Another area where sciences become really important in our lives and have a huge impact on our future is related to policy making. Politicians are making decisions on scientific matters for us. Sometimes these laws are not based on scientific reasoning and we should know enough about the subject to make the right choice. Consider climate change as an example: if we are unaware or don’t understand the arguments on either side of the debate, then we cannot exercise our vote in an informed way.

In addition to all of these, science actually leads to a variety of some very interesting careers, which most people are not aware of. Scientists contribute not only in academia and industry, but also in policy making and consulting amongst many others.



What should be done to improve the understanding, excitement and appreciation for scientific research in society?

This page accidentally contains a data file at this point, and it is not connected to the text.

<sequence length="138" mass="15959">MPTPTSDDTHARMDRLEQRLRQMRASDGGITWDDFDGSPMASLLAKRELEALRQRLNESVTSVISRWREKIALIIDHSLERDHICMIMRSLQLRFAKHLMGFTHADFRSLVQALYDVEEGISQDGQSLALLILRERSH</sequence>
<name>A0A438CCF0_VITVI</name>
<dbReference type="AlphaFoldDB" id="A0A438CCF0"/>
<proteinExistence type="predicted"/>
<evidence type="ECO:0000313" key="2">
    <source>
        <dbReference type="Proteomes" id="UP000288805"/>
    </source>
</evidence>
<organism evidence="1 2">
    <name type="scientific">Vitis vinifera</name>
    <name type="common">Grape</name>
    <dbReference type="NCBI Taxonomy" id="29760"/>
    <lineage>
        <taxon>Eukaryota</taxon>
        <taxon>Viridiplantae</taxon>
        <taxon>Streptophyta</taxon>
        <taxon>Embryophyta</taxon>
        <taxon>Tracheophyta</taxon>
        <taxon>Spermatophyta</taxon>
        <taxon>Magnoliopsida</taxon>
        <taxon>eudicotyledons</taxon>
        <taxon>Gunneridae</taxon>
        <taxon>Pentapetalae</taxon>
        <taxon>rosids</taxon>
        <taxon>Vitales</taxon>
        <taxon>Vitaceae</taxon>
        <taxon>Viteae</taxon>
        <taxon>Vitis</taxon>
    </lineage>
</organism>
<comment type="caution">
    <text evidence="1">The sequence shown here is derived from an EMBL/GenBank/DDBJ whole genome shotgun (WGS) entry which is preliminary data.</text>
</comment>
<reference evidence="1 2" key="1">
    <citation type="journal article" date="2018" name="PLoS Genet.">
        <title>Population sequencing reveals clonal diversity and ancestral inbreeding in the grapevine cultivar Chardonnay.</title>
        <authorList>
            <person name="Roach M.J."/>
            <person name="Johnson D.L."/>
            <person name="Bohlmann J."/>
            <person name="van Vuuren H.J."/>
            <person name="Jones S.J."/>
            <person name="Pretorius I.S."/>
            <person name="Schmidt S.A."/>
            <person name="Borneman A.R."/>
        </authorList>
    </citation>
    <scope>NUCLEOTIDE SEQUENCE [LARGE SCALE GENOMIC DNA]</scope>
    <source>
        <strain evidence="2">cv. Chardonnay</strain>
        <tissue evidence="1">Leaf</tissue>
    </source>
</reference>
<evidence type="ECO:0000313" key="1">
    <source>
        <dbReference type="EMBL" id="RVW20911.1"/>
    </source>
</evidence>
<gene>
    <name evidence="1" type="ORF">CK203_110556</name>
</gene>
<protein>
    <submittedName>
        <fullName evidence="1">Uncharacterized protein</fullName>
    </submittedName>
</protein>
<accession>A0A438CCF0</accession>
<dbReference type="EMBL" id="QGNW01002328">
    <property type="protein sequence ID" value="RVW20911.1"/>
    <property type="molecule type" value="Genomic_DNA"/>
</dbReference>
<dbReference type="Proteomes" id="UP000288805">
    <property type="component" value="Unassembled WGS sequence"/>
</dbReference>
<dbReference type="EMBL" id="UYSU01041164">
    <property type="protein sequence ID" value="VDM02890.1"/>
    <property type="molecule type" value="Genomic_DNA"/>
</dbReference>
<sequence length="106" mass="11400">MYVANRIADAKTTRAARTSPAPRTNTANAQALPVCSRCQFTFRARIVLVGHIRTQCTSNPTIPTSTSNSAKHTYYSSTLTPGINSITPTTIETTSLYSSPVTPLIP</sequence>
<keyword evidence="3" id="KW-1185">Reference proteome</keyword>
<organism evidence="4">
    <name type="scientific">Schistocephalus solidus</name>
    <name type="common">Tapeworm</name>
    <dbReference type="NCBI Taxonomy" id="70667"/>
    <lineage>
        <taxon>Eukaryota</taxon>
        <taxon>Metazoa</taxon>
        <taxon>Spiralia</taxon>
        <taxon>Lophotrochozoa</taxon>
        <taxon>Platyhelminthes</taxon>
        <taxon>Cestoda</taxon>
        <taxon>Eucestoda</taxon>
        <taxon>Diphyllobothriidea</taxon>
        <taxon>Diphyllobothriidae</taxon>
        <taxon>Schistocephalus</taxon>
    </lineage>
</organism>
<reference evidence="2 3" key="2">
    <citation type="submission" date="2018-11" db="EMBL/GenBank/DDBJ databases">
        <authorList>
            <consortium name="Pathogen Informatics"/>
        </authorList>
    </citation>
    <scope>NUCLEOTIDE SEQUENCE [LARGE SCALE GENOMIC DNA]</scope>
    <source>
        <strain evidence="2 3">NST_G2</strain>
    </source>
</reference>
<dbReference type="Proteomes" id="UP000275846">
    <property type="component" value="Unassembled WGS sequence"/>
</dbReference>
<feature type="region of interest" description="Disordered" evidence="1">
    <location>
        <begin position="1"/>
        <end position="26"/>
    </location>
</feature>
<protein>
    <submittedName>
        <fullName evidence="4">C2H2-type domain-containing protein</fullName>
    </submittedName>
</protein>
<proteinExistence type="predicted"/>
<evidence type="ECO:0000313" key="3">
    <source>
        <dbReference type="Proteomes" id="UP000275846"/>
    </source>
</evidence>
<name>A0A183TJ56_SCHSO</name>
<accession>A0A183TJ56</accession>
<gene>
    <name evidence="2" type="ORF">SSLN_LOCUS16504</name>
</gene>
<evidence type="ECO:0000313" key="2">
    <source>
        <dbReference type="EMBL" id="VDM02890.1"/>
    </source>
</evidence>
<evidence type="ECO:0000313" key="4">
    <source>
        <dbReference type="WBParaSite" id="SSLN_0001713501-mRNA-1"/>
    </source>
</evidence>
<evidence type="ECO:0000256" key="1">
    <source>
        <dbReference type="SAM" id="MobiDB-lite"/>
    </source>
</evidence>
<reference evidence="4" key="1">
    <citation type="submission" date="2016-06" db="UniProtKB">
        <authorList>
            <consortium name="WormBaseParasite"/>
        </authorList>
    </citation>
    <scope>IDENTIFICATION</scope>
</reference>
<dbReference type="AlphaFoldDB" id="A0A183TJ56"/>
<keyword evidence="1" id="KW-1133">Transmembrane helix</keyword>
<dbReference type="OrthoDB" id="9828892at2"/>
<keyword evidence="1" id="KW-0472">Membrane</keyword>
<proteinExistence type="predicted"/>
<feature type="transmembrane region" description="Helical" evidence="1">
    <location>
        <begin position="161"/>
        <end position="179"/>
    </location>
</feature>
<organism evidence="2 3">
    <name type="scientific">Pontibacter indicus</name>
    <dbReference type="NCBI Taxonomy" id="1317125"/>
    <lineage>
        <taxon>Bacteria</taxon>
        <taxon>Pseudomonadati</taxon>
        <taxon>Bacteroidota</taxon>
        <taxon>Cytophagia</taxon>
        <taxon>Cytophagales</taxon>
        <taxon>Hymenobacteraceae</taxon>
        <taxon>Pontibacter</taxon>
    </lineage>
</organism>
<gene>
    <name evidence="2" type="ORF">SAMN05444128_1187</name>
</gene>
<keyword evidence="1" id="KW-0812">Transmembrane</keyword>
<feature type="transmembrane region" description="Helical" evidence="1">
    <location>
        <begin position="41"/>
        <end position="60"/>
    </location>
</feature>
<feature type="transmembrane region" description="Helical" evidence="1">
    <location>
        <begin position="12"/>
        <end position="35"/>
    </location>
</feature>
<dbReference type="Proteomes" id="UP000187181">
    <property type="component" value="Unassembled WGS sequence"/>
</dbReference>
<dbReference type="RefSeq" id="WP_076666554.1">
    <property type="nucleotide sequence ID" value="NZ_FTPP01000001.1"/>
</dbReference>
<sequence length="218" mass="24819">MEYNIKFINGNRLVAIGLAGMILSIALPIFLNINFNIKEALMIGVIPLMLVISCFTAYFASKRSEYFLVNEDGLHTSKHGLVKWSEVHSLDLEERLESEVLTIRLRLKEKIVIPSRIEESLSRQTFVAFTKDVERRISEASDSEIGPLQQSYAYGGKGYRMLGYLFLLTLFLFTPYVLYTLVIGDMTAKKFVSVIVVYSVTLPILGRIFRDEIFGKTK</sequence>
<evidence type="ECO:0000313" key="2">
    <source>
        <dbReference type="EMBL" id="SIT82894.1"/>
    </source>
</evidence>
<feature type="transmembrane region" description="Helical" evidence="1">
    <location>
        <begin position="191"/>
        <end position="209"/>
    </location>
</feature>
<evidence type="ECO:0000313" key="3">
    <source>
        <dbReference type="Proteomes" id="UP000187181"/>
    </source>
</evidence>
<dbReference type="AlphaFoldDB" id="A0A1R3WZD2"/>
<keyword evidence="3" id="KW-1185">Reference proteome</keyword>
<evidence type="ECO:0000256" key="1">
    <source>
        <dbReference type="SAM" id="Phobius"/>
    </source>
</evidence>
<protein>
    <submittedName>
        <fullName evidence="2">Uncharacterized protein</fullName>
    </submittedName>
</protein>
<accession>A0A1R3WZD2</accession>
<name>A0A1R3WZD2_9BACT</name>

Understanding of the sciences and their importance in every aspect of our lives needs to be effectively communicated to children and their families. This should be done as soon as possible. Currently, science is taught as just a subject, and unfortunately, sometimes the pedagogy may be boring. In junior school, children aren’t made aware of all the opportunities available to them with a science degree. Up until the sixth form, nothing is said about career prospects, and the only science careers young children are aware of are teachers, doctors and nurses! They don’t know what science and engineering can do. Even more importantly, when schoolchildren take a decisions to skip studying a subject, such as mathematics, chemistry or physics, they don’t know how many doors that closes for them.